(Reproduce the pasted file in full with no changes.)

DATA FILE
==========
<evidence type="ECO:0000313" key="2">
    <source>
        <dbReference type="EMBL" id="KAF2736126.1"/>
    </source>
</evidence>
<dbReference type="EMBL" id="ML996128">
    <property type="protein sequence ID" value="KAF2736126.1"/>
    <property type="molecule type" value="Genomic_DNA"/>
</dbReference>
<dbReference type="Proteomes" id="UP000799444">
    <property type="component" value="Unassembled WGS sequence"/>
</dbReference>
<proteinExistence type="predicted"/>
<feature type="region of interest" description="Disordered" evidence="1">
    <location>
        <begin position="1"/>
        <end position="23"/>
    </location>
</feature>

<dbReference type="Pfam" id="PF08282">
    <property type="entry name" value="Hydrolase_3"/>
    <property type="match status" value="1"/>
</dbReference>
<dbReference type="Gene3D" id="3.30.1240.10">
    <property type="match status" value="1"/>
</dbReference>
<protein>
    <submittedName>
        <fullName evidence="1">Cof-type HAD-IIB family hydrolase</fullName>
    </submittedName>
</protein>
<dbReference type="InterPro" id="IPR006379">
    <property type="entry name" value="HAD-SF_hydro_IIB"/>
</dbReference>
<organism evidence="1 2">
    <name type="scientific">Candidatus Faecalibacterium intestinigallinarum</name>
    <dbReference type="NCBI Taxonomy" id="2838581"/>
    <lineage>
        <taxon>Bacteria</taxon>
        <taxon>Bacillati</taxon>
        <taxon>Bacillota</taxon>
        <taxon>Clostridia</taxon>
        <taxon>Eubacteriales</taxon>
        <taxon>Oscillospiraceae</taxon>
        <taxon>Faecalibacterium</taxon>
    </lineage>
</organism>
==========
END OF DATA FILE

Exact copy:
<evidence type="ECO:0000313" key="2">
    <source>
        <dbReference type="EMBL" id="KAF2736126.1"/>
    </source>
</evidence>
<dbReference type="EMBL" id="ML996128">
    <property type="protein sequence ID" value="KAF2736126.1"/>
    <property type="molecule type" value="Genomic_DNA"/>
</dbReference>
<dbReference type="Proteomes" id="UP000799444">
    <property type="component" value="Unassembled WGS sequence"/>
</dbReference>
<proteinExistence type="predicted"/>
<feature type="region of interest" description="Disordered" evidence="1">
    <location>
        <begin position="1"/>
        <end position="23"/>
    </location>
</feature>

<dbReference type="Pfam" id="PF08282">
    <property type="entry name" value="Hydrolase_3"/>
    <property type="match status" value="1"/>
</dbReference>
<dbReference type="Gene3D" id="3.30.1240.10">
    <property type="match status" value="1"/>
</dbReference>
<protein>
    <submittedName>
        <fullName evidence="1">Cof-type HAD-IIB family hydrolase</fullName>
    </submittedName>
</protein>
<dbReference type="InterPro" id="IPR006379">
    <property type="entry name" value="HAD-SF_hydro_IIB"/>
</dbReference>
<organism evidence="1 2">
    <name type="scientific">Candidatus Faecalibacterium intestinigallinarum</name>
    <dbReference type="NCBI Taxonomy" id="2838581"/>
    <lineage>
        <taxon>Bacteria</taxon>
        <taxon>Bacillati</taxon>
        <taxon>Bacillota</taxon>
        <taxon>Clostridia</taxon>
        <taxon>Eubacteriales</taxon>
        <taxon>Oscillospiraceae</taxon>
        <taxon>Faecalibacterium</taxon>
    </lineage>
</organism>